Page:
IP TV

IP TV

If you’re not a part of the media landscape, there’s a good chance you haven’t heard of IPTV. But you’ve probably been using it for years.

And it’s likely that you’re going to be using it more in the future. IPTV is growing quickly, with new providers and services popping up alongside traditional TV providers with more IPTV offerings.

IPTV stands for “internet protocol television, delivered via a broadband connection in High Definition Format. It is different from web TV streaming in which content is usually viewed on a computer monitor. IPTV is a closed network wherein content can only be viewed by using a provider's set top box.

To understand IPTV, you need to know a bit about how non-IPTV works. With cable or satellite TV, broadcasters send out signals and viewers receive them—you’re only able to watch what’s being broadcasted. Unless you have some sort of recording device, you don’t get to dictate what’s on when. You just tune in when you can and watch what’s available.

IPTV is different. Instead of transmitting content via light pulses in fiber-optic cable or radio waves from a satellite, IPTV sends shows and movies through your standard internet connection. (You may be using a cable or satellite internet connection, but these are independent of the ones that usually carry your TV signals.)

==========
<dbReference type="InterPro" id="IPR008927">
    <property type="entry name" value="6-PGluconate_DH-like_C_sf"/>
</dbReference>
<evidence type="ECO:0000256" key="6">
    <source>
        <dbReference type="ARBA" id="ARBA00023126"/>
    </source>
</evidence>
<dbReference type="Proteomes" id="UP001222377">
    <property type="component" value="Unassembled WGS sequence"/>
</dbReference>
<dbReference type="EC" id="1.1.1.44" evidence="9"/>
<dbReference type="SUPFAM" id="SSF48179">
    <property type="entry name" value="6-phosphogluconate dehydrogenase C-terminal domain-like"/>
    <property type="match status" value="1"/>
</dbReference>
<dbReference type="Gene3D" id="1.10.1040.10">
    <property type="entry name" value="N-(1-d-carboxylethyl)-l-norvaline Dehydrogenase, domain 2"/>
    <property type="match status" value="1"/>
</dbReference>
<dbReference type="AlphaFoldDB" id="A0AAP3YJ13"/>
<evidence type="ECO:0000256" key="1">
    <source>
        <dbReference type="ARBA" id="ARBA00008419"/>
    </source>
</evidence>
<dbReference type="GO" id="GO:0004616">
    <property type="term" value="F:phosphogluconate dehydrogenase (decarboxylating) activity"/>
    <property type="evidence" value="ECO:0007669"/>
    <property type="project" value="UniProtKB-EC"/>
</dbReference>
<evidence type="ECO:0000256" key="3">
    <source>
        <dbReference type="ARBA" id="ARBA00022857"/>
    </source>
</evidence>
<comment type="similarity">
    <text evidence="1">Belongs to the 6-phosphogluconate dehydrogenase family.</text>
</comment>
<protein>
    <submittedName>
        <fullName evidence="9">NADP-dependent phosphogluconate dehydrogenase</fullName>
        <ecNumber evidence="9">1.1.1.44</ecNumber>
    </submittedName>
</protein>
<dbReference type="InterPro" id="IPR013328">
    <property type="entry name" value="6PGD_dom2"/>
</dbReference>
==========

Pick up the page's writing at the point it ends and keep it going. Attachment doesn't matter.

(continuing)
Instead of broadcasting a range of shows on a specific schedule, most IPTV uses three different formats.

  • Video on Demand (VOD)
  • Time-shifted media
  • Live IPTV

Video on Demand (VOD)

VOD streaming is exactly what it sounds like; you get video whenever you demand it. Movie-streaming sites are VOD providers. There’s no time limit on what you can watch (other than what the service currently has the rights for).

You tell the service what you want to watch, they send it to you via the internet, and you watch it. Netflix, Hulu, and Amazon Prime Video are popular examples of VOD services.

Time-shifted Media

If you’ve watched “catch-up TV,” you’re familiar with this type of IPTV. Many broadcast networks now allow users to watch shows that they missed when they have the time to do it.

The important difference between time-shifted media and VOD is that the content being shared has a limited shelf life. You can’t go back and watch an episode of a show that you missed several years ago (well, you could, but it would be VOD then).

One of the most popular services that offers time-shifted media is BBC’s iPlayer. (If you think that VOD and time-shifted media sound very similar, you’re right. It mostly has to do with how long you’re able to watch a show after it airs.)


Live IPTV

Like broadcast TV, you can also watch shows live on IPTV. Many people watch sporting events this way; it’s easy to stream a game on your phone while you’re on the go.

Other than being broadcast over the internet instead of through traditional TV media, live IPTV is pretty much the same as regular TV.

FOX Sports Go, CBS Sports HQ, Hulu Live TV, and Sling TV all offer live IPTV.